In short, Tom Cruise is still being Tom Cruise, and he needs to keep looking like him. 

Elon Musk. Image: Getty. 

He's not the only rich and powerful man who has begun to wrestle with the inevitability of an ageing face. Celebrity counterparts Brad Pitt and Daniel Craig are also victims to equality body-shaming. The likes of Mickey Rourke and Sylvester Stallone have become ridiculed for it. Men whose livelihood does not depend on them still being convincing in an on-screen foot-race are also finding themselves scrutinised. Elon Musk, to borrow a tabloid phrase, "didn't always look like Elon Musk". President Joe Biden is mocked by political opponents for doing un-named things to his face in a bid to distract from his significant age. Even one of Australia's richest men, Andrew Twiggy Forrest, sparked whispers of 'he's had a bit of work done' when he spoke the infinitely more important issue of climate change at the Canberra Press Club this month. In my house, at least.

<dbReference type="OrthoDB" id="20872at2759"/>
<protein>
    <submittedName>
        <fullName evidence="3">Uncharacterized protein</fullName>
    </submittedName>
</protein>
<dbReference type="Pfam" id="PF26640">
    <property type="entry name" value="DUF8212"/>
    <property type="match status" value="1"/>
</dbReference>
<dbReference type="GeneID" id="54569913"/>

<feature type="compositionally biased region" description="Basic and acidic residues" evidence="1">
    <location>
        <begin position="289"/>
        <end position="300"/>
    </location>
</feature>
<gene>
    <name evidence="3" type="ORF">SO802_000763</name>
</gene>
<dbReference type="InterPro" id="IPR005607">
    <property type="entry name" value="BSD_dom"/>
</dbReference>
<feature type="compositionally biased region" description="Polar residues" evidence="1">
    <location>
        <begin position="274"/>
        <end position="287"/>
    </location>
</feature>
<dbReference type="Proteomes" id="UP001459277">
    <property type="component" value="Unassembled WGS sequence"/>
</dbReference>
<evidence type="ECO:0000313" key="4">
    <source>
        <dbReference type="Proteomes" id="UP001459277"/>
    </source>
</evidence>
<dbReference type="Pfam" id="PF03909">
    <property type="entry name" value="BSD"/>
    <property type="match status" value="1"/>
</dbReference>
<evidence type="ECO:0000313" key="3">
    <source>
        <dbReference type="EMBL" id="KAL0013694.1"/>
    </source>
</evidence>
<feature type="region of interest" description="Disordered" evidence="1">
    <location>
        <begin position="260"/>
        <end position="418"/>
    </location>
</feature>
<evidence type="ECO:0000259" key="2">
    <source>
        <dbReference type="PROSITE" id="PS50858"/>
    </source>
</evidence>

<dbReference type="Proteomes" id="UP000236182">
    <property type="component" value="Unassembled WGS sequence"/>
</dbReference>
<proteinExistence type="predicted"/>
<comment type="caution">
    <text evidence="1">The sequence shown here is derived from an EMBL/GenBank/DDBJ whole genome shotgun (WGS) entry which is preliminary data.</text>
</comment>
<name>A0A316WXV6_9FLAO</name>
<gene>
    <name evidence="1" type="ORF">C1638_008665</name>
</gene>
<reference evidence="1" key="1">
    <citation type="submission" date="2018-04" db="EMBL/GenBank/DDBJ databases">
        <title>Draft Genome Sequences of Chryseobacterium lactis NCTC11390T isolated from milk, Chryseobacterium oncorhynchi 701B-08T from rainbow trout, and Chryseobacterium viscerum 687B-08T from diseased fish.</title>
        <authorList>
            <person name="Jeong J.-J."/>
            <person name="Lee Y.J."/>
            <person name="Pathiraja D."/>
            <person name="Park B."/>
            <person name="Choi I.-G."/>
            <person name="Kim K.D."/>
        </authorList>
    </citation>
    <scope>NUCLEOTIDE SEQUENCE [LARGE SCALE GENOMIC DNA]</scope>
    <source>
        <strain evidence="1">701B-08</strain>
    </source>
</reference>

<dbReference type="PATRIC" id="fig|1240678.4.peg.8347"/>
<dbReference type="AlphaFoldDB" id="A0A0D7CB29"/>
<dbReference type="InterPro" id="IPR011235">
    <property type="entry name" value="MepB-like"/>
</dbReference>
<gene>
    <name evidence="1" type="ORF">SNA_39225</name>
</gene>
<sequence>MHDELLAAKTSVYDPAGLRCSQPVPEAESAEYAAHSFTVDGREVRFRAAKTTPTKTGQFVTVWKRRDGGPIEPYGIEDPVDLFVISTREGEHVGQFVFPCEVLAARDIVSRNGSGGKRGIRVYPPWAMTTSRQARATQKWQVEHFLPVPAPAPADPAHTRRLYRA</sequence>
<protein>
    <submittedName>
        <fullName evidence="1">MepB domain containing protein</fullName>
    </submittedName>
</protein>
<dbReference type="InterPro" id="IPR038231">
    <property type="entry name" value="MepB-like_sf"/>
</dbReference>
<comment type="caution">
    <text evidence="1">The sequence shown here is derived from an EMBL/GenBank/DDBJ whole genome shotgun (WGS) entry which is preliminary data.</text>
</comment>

Joe Biden. Image: Getty. 

None of it matters. Judgements on who's had what injected into where are boring, predictable and put people - generally, women - in an impossible bind. Do we talk about what we do to stay looking how we want to look, and risk being labelled shallow, vain, delusional? Or do we let our faces do what faces naturally do with every year that passes and out ourselves as old, lazy, irrelevant? Do we want to be accused of letting ourselves go?

What does matter is what all of this tweaking, whether you're a 24-year-old influencer or the leader of the free world, says about our attitude to ageing. And how no-one, not even the one per cent, escape culture's complete disdain and disgust with it.